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Never be afraid to humiliate yourself…

March 21, 2011

I’m taking a class on Marketing for Playwrights taught by Chris Burney and Don-Scott Cooper from Second Stage.  This class shatters my soul just a little bit.  Chris and Don-Scott are fantastic; they have a vast knowledge and amazing view of the business and, so, are able to help playwrights in a highly specialized way.  However, they are totally honest with us.  Which can be a little soul shattering.  But they do give us some glue.

Two weeks ago, Chris came into class where we had set up our chairs in a circle.  There are 30 of us in a room, so the circle is what you’d naturally finagle yourselves into.  Chris walked to the corner outside the circle and sat in a red stool.  “Did any of you see this red stool back here?  Why didn’t anyone sit on it?”  I don’t know, Chris.  We always sit in a circle and I need more lumbar support than that. “In a room of 30 playwrights, where you are trying to stand out, why would you sit in a circle?”  Well… touché, Mr. Burney.

Now, here’s the thing about me.   No offense meant to my mature peers, who I respect immensely for either coming to the craft late in life or continuing to plug away for so long, but I am not willing to wait 40 years to be making my living as a playwright/lyricist. I am surrounded (and pleasantly so) by writers aged 30 and under that are paying their bills with what they write and I’m going to be 25 this summer.  Tick, tick, tick.  In addition, Second Stage has given me an artistic hard-on since I saw my first show there last year and the Associate Artist Director, as far as I’m concerned, just gave me a challenge.

So, I decide to do something at my next class.  I have a stomach ache for two weeks thinking about what I’m going to do.  I don’t sleep well for the three nights before.  The day of, I’m pretty sure I’m going to puke.  I’m walking into Primary Stages and my heart is banging against my chest.  I walk into the classroom and my hands start to shake.  I don’t look at anyone.  I walk to a chair in the circle, pick it up and place it in the center of the room.  I sit down.  Take out my notebook.  And look up at Chris Burney who looks at me and says, “Hm, alright.”  After sitting there for three minutes, Chris speaks again, “You’re not joking are you?”  “Nope.  I’m not joking.”  “Okay.”

For the first 30-45 minutes of class, I remain in the center of the room, obscuring many people’s views, avoiding many people’s eyes, and desperately trying to look composed while my hands shake in my lap.  (Despite what some of my classmates may have thought, I was NOT enjoying this.)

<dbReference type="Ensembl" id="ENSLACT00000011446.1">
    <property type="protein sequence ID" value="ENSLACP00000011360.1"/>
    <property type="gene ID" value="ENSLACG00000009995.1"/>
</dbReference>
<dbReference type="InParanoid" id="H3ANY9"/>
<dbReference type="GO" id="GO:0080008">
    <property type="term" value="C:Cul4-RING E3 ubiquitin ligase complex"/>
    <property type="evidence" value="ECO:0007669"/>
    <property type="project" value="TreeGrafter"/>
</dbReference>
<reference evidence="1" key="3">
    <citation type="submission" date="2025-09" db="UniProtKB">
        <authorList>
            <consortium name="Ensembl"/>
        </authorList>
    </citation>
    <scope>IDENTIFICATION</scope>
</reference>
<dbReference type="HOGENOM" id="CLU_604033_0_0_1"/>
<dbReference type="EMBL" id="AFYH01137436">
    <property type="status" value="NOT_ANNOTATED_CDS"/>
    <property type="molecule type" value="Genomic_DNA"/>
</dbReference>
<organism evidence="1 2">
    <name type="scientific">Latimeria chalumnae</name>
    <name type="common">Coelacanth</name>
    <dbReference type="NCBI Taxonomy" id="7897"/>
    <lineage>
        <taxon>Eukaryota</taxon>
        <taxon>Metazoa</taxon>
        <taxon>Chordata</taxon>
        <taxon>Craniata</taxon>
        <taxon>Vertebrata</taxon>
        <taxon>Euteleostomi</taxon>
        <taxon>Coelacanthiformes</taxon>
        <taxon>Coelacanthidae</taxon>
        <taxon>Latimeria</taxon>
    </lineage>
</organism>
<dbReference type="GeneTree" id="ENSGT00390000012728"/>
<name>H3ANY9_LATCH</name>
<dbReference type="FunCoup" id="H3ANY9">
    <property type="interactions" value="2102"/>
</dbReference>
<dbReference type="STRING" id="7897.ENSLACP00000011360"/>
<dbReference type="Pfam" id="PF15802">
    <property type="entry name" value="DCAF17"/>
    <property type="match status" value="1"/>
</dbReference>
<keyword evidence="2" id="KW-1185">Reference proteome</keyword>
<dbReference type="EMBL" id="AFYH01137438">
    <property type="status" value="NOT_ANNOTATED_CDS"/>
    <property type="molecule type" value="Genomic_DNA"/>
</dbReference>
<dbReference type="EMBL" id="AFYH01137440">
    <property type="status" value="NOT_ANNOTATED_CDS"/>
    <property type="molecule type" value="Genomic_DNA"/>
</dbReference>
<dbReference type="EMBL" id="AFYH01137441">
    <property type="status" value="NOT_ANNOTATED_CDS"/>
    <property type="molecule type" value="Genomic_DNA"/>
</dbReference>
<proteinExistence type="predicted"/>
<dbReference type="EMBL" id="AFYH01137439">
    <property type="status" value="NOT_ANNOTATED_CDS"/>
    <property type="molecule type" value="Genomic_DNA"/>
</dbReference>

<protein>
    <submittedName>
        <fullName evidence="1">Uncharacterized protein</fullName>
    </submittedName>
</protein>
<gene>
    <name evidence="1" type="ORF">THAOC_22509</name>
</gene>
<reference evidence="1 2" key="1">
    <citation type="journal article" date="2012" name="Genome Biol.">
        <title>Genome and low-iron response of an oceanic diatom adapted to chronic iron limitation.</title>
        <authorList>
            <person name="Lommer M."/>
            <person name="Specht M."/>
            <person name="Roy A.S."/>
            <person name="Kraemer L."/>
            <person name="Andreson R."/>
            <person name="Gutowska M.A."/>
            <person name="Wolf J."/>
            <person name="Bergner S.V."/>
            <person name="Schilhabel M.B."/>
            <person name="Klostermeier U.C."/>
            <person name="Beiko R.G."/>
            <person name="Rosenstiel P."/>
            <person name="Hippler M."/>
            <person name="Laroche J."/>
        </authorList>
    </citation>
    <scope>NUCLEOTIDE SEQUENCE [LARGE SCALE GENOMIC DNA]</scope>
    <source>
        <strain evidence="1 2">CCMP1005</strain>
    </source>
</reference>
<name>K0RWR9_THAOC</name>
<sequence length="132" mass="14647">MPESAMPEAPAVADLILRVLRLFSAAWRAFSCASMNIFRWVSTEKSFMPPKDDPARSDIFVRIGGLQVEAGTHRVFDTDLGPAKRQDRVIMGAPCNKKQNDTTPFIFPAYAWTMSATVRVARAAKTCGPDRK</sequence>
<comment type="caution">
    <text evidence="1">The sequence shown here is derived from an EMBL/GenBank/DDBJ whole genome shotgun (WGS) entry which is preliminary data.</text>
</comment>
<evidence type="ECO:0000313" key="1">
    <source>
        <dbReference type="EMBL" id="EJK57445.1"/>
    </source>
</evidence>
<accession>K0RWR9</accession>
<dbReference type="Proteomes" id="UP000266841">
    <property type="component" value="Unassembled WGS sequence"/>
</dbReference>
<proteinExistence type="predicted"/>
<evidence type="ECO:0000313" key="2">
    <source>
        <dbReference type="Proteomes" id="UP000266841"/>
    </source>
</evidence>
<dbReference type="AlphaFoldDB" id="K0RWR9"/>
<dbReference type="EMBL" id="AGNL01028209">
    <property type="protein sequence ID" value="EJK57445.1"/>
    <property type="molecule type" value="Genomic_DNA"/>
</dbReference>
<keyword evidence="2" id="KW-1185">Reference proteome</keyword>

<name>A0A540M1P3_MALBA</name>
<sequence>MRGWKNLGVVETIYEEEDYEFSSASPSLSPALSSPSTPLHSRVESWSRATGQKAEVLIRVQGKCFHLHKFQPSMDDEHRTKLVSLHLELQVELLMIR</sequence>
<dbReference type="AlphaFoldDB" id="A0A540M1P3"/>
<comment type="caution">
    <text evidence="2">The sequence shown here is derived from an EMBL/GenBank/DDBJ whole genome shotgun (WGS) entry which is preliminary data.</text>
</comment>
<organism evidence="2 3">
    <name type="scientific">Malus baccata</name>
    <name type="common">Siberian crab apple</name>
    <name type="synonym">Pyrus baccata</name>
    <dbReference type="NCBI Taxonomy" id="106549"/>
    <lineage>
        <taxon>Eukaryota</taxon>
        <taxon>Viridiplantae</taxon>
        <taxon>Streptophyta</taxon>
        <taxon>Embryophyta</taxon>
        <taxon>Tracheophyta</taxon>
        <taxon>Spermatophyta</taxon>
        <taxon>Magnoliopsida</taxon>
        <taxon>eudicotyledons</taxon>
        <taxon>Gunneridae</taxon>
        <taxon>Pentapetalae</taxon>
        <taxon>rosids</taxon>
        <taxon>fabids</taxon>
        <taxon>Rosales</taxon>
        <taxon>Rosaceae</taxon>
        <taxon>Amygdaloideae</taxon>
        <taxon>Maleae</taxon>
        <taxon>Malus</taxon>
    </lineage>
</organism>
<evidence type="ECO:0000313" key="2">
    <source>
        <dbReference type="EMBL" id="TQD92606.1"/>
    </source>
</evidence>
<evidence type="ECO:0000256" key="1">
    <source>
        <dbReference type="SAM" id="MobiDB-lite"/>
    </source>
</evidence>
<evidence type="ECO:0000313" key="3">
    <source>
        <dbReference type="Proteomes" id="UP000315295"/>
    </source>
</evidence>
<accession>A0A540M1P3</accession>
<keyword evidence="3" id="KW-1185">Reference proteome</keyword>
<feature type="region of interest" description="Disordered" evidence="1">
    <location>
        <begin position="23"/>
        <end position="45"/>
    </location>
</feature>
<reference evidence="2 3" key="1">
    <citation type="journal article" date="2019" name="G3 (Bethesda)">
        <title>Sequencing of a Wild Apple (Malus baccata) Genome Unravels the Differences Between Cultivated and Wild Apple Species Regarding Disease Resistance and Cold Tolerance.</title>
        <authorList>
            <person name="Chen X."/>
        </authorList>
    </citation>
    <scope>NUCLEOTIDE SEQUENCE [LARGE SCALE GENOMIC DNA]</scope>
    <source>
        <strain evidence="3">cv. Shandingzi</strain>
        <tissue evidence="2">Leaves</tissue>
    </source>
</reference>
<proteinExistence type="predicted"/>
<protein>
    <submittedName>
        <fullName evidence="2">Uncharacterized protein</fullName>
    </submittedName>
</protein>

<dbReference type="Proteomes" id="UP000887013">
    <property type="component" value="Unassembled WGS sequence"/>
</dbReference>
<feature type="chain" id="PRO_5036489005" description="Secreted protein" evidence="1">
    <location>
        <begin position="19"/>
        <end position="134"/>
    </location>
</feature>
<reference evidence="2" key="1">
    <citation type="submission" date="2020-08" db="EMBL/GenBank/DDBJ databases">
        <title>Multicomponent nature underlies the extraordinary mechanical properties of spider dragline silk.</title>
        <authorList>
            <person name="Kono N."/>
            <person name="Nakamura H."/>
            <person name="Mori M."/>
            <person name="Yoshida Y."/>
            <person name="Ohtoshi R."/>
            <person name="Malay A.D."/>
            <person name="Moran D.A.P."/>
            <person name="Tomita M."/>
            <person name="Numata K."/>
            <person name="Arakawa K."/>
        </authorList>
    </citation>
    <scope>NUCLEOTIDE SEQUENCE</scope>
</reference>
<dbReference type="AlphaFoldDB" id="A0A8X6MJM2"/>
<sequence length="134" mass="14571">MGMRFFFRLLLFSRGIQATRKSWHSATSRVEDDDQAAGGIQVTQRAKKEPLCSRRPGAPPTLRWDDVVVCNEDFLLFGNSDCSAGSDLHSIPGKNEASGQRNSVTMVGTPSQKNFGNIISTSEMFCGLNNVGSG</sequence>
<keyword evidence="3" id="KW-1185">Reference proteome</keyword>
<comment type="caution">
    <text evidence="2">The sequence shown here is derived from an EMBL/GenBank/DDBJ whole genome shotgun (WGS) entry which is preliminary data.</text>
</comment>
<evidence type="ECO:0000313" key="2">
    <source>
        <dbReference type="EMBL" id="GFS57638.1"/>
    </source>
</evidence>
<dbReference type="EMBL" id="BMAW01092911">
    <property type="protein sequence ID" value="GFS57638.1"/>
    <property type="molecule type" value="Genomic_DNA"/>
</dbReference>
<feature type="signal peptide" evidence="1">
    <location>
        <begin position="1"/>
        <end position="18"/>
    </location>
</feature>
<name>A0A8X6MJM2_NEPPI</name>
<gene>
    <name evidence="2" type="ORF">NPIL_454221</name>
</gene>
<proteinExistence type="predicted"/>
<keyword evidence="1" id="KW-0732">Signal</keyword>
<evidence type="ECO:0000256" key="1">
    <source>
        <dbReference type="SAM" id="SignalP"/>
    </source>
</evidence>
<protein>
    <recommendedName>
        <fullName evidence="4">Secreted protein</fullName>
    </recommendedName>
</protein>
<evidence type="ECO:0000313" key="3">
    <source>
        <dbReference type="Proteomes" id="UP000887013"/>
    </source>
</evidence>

Chris did finally ask me to join the circle (thank baby Moses), but my point was made.  I was going to make Chris Burney notice me and show him that I am willing to put myself at risk to make my career happen.

We’re in a competitive business and often our work can’t carry us alone.  Actors go to EPAs for shows that are already cast, playwrights submit to theaters that throw their work into the recycling bin, and who knows how directors get work!  (I got my recent directing gig through a Twitter follower!  What??)  Chris needed to teach us that we have to make ourselves stand out among the throngs by being fearless, creative and utterly ourselves.  That stunt I pulled did have the potential to be disastrous and it’s not something I’d try with many people.  That was tailored to the person I was trying to reach, as my future stunts will be as well!

So, I’ve added an addendum to my motto, “If it scares me, I should do it.”: “Never be afraid to humiliate yourself.”

Be brilliant, be happy!

 

photo credit

 

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2 Comments leave one →
  1. Hats Off Casting permalink
    March 21, 2011 10:36 am

    Well put, Rogue Artist. I believe this article is more relevent today than it ever has been. There are so few paying jobs at the moment, and if you don’t separate yourself from the competition, how are you going to get a second look or a first one? A bold choice can be the difference between unemployment and a great job, but do know your audience.

  2. estelle permalink
    March 22, 2011 12:14 pm

    All I can say is good for you! I don’t know if I would have had the guts. But it is incredibly empowering to read this. Wishing you luck!

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